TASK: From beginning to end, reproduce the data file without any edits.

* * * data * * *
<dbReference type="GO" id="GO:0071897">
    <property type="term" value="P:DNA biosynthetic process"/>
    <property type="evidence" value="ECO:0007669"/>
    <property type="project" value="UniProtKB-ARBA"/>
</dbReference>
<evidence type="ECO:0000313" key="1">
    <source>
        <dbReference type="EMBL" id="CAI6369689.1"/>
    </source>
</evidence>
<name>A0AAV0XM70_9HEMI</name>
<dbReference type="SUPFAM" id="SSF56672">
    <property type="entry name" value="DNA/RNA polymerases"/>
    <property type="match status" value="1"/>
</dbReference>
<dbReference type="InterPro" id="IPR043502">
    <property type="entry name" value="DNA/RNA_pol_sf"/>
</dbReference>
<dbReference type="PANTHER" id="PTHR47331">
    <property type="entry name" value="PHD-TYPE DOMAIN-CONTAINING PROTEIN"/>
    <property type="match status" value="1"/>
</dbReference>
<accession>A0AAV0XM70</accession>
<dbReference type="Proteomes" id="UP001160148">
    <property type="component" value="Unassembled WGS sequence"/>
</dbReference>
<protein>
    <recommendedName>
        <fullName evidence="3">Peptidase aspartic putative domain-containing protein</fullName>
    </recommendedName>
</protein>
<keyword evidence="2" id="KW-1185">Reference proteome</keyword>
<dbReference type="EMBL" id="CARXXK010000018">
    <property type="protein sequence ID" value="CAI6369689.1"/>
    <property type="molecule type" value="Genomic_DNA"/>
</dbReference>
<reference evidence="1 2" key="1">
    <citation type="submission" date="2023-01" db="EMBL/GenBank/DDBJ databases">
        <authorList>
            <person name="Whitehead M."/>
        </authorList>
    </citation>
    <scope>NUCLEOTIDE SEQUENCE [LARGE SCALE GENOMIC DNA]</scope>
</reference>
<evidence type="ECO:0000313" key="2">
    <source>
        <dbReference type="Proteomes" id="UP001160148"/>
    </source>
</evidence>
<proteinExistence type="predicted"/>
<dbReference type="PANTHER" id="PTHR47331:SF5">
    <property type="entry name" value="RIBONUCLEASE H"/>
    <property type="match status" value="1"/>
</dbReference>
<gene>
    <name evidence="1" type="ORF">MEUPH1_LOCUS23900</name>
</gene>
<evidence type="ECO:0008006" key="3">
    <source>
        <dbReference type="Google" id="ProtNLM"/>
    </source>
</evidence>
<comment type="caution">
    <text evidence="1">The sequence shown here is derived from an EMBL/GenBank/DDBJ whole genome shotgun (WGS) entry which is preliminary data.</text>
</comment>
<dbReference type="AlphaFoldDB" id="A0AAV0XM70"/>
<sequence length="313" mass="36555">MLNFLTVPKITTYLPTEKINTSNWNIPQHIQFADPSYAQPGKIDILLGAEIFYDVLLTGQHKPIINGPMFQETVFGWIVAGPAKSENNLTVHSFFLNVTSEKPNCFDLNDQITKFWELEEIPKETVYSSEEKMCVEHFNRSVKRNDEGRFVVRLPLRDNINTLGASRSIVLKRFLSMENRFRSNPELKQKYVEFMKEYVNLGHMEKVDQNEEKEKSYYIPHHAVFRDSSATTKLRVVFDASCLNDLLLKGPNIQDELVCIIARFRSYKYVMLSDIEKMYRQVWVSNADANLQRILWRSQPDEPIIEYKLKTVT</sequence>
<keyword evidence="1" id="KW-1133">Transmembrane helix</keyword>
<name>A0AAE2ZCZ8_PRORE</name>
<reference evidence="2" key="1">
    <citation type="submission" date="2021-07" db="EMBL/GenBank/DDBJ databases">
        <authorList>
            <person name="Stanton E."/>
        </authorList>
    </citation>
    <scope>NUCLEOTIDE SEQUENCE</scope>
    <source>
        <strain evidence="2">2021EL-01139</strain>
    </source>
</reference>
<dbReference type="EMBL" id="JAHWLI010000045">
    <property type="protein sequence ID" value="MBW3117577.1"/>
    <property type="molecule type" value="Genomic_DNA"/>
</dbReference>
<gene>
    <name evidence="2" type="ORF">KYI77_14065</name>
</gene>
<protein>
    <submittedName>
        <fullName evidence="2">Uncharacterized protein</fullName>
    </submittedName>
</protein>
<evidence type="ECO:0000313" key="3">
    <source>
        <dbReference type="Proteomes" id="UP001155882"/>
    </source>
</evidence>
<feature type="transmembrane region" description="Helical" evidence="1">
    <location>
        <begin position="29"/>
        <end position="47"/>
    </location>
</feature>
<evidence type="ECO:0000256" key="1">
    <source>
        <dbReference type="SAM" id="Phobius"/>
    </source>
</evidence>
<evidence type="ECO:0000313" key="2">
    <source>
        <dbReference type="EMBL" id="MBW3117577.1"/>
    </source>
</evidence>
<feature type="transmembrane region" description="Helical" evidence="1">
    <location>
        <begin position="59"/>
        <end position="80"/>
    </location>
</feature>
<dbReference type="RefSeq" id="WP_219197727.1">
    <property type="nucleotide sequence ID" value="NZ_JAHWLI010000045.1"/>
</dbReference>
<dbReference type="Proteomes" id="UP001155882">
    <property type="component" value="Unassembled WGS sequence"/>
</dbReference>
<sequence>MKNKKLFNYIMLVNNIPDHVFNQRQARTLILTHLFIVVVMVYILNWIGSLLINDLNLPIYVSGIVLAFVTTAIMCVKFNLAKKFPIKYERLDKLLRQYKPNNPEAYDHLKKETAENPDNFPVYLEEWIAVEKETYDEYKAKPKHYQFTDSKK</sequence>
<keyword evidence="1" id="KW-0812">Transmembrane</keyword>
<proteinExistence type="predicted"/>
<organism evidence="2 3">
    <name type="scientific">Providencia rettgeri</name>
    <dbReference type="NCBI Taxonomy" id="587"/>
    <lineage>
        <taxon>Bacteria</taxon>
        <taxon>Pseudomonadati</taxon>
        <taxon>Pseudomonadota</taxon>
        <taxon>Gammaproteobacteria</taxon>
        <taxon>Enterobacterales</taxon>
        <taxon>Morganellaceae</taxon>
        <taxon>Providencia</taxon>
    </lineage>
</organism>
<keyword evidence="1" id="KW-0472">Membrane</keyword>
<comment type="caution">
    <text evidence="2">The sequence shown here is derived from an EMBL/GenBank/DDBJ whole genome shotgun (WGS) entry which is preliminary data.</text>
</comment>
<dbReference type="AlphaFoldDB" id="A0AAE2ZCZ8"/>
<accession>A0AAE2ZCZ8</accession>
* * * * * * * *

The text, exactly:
<dbReference type="GO" id="GO:0071897">
    <property type="term" value="P:DNA biosynthetic process"/>
    <property type="evidence" value="ECO:0007669"/>
    <property type="project" value="UniProtKB-ARBA"/>
</dbReference>
<evidence type="ECO:0000313" key="1">
    <source>
        <dbReference type="EMBL" id="CAI6369689.1"/>
    </source>
</evidence>
<name>A0AAV0XM70_9HEMI</name>
<dbReference type="SUPFAM" id="SSF56672">
    <property type="entry name" value="DNA/RNA polymerases"/>
    <property type="match status" value="1"/>
</dbReference>
<dbReference type="InterPro" id="IPR043502">
    <property type="entry name" value="DNA/RNA_pol_sf"/>
</dbReference>
<dbReference type="PANTHER" id="PTHR47331">
    <property type="entry name" value="PHD-TYPE DOMAIN-CONTAINING PROTEIN"/>
    <property type="match status" value="1"/>
</dbReference>
<accession>A0AAV0XM70</accession>
<dbReference type="Proteomes" id="UP001160148">
    <property type="component" value="Unassembled WGS sequence"/>
</dbReference>
<protein>
    <recommendedName>
        <fullName evidence="3">Peptidase aspartic putative domain-containing protein</fullName>
    </recommendedName>
</protein>
<keyword evidence="2" id="KW-1185">Reference proteome</keyword>
<dbReference type="EMBL" id="CARXXK010000018">
    <property type="protein sequence ID" value="CAI6369689.1"/>
    <property type="molecule type" value="Genomic_DNA"/>
</dbReference>
<reference evidence="1 2" key="1">
    <citation type="submission" date="2023-01" db="EMBL/GenBank/DDBJ databases">
        <authorList>
            <person name="Whitehead M."/>
        </authorList>
    </citation>
    <scope>NUCLEOTIDE SEQUENCE [LARGE SCALE GENOMIC DNA]</scope>
</reference>
<evidence type="ECO:0000313" key="2">
    <source>
        <dbReference type="Proteomes" id="UP001160148"/>
    </source>
</evidence>
<proteinExistence type="predicted"/>
<dbReference type="PANTHER" id="PTHR47331:SF5">
    <property type="entry name" value="RIBONUCLEASE H"/>
    <property type="match status" value="1"/>
</dbReference>
<gene>
    <name evidence="1" type="ORF">MEUPH1_LOCUS23900</name>
</gene>
<evidence type="ECO:0008006" key="3">
    <source>
        <dbReference type="Google" id="ProtNLM"/>
    </source>
</evidence>
<comment type="caution">
    <text evidence="1">The sequence shown here is derived from an EMBL/GenBank/DDBJ whole genome shotgun (WGS) entry which is preliminary data.</text>
</comment>
<dbReference type="AlphaFoldDB" id="A0AAV0XM70"/>
<sequence length="313" mass="36555">MLNFLTVPKITTYLPTEKINTSNWNIPQHIQFADPSYAQPGKIDILLGAEIFYDVLLTGQHKPIINGPMFQETVFGWIVAGPAKSENNLTVHSFFLNVTSEKPNCFDLNDQITKFWELEEIPKETVYSSEEKMCVEHFNRSVKRNDEGRFVVRLPLRDNINTLGASRSIVLKRFLSMENRFRSNPELKQKYVEFMKEYVNLGHMEKVDQNEEKEKSYYIPHHAVFRDSSATTKLRVVFDASCLNDLLLKGPNIQDELVCIIARFRSYKYVMLSDIEKMYRQVWVSNADANLQRILWRSQPDEPIIEYKLKTVT</sequence>
<keyword evidence="1" id="KW-1133">Transmembrane helix</keyword>
<name>A0AAE2ZCZ8_PRORE</name>
<reference evidence="2" key="1">
    <citation type="submission" date="2021-07" db="EMBL/GenBank/DDBJ databases">
        <authorList>
            <person name="Stanton E."/>
        </authorList>
    </citation>
    <scope>NUCLEOTIDE SEQUENCE</scope>
    <source>
        <strain evidence="2">2021EL-01139</strain>
    </source>
</reference>
<dbReference type="EMBL" id="JAHWLI010000045">
    <property type="protein sequence ID" value="MBW3117577.1"/>
    <property type="molecule type" value="Genomic_DNA"/>
</dbReference>
<gene>
    <name evidence="2" type="ORF">KYI77_14065</name>
</gene>
<protein>
    <submittedName>
        <fullName evidence="2">Uncharacterized protein</fullName>
    </submittedName>
</protein>
<evidence type="ECO:0000313" key="3">
    <source>
        <dbReference type="Proteomes" id="UP001155882"/>
    </source>
</evidence>
<feature type="transmembrane region" description="Helical" evidence="1">
    <location>
        <begin position="29"/>
        <end position="47"/>
    </location>
</feature>
<evidence type="ECO:0000256" key="1">
    <source>
        <dbReference type="SAM" id="Phobius"/>
    </source>
</evidence>
<evidence type="ECO:0000313" key="2">
    <source>
        <dbReference type="EMBL" id="MBW3117577.1"/>
    </source>
</evidence>
<feature type="transmembrane region" description="Helical" evidence="1">
    <location>
        <begin position="59"/>
        <end position="80"/>
    </location>
</feature>
<dbReference type="RefSeq" id="WP_219197727.1">
    <property type="nucleotide sequence ID" value="NZ_JAHWLI010000045.1"/>
</dbReference>
<dbReference type="Proteomes" id="UP001155882">
    <property type="component" value="Unassembled WGS sequence"/>
</dbReference>
<sequence>MKNKKLFNYIMLVNNIPDHVFNQRQARTLILTHLFIVVVMVYILNWIGSLLINDLNLPIYVSGIVLAFVTTAIMCVKFNLAKKFPIKYERLDKLLRQYKPNNPEAYDHLKKETAENPDNFPVYLEEWIAVEKETYDEYKAKPKHYQFTDSKK</sequence>
<keyword evidence="1" id="KW-0812">Transmembrane</keyword>
<proteinExistence type="predicted"/>
<organism evidence="2 3">
    <name type="scientific">Providencia rettgeri</name>
    <dbReference type="NCBI Taxonomy" id="587"/>
    <lineage>
        <taxon>Bacteria</taxon>
        <taxon>Pseudomonadati</taxon>
        <taxon>Pseudomonadota</taxon>
        <taxon>Gammaproteobacteria</taxon>
        <taxon>Enterobacterales</taxon>
        <taxon>Morganellaceae</taxon>
        <taxon>Providencia</taxon>
    </lineage>
</organism>
<keyword evidence="1" id="KW-0472">Membrane</keyword>
<comment type="caution">
    <text evidence="2">The sequence shown here is derived from an EMBL/GenBank/DDBJ whole genome shotgun (WGS) entry which is preliminary data.</text>
</comment>
<dbReference type="AlphaFoldDB" id="A0AAE2ZCZ8"/>
<accession>A0AAE2ZCZ8</accession>